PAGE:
Reviewing this period, one might credit the balance of power with having made a major contribution towards preventing the wars that punctuated this period from attaining the intensity of those in the preceding and following centuries. That achievement was bought for a price that included, for example, the partition of Poland by powerful neighbours, including the new European power, Russia.

Throughout this period, propagandists, moralists and lawyers referred to the equilibrium idea. Indeed, it is difficult to disentangle the exhortations addressed to the conscience or judgment of the prince from assertions of the existence of a true set of rules of international law. It was easy to condemn a State seeking to acquire hegemony through aggressive tactics that threatened harm to its neighbours. What posed difficulties was the possibility of a State accumulating so much power through its own internal growth of wealth and resources, assisted perhaps by dynastic fortunes, as to upset the existing balance.

In the first case, it was thus easy to justify—and sometimes to regard as a duty—the creation of alliances to keep the aggressor in its place. Even military actions could be justified, extending perhaps to war that was not, strictly speaking, an act of self-defence but a preventive assault. As to the second case, writers were divided as to the lawfulness of actions taken to redress a balance upset by legitimate means. In any event, most orthodox writers saw in the balance an organizing principle amid anarchy and urged princes to heed its principles in the name of self-interest or of natural law (Natural Law and Justice). Still, rulers who sought power could find support in the writings of those such as Johann Justi who, in the first major book dedicated to the balance, saw in it only a chimera.

Toward the end of the period one finds writers who reject the concept as being part of a State system they consider immoral and dangerous. Returning to attitudes that saw Europe as a single interconnected system, they imagined institutions to substitute for the empire and the papacy in bringing the rule of law and reason to the continent. The Abbé de Saint Pierre’s vision of Europe rested upon a league of States rather than upon balance. The philosopher Immanuel Kant considered that ‘universal peace on the basis of the so-called balance of power…is a mere chimera’ (‘denn ein andauernder allgemeiner Friede durch die sogenannte Balance der Mächte in Europa ist … ein bloßes Hirngespinst’, [Kant, ‘Über den Gemeinspruch’ 67, translated by Hastie 65]). He, too, sought, a political structure that could make decisions that the balance system left to the self-interested judgment of princes.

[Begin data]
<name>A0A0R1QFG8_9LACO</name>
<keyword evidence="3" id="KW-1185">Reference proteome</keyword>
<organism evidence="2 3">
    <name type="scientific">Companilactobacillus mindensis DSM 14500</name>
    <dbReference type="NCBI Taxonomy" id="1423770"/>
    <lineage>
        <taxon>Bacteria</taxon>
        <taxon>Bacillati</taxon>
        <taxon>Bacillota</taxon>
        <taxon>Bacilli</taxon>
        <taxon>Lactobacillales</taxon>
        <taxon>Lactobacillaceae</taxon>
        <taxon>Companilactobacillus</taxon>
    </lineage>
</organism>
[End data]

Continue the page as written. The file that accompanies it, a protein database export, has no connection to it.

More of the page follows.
3.  From 1789 to 1914

10  The French Revolution posed threats to the balance system in both power and intellectual terms. The dynamic force of the revolutionary people in arms, later magnified by the ambitions of Napoleon, not only overturned the old balance but at times substituted for it a continental French hegemony amid vassal States. Hindered by sloth and jealousies the monarchies sought to combine to restore the status quo. Their treaties of alliance, chiefly those of Chaumont, Reichenbach, and Teplitz, invoked the balance of power, even as their own peoples were increasingly motivated by nationalistic feelings that mirrored the French example.

11  When the allies prevailed at Leipzig and Waterloo, they met at the Vienna Congress (1815) to reconstruct the old order, on the pillars of legitimacy and balance. While anxious to ensure that France was rendered harmless by the restoration of the Bourbons and the diminution of its territories, they included it within the new system. The map of Europe was redrawn, various small States being wiped out in the process, to satisfy the great powers’ felt need for security. In order to maintain this equilibrium, a primitive international organization, the Concert of Europe, was temporarily established. This system proved unable to withstand the tide of nationalism and the emergence of unified German and Italian States. Although later practitioners of statecraft such as Otto von Bismarck and Benjamin Disraeli sought to create a new structure of balancing alliances, the underlying dynamics of national ambition and fear proved too strong and the outbreak of World War I discredited the whole concept.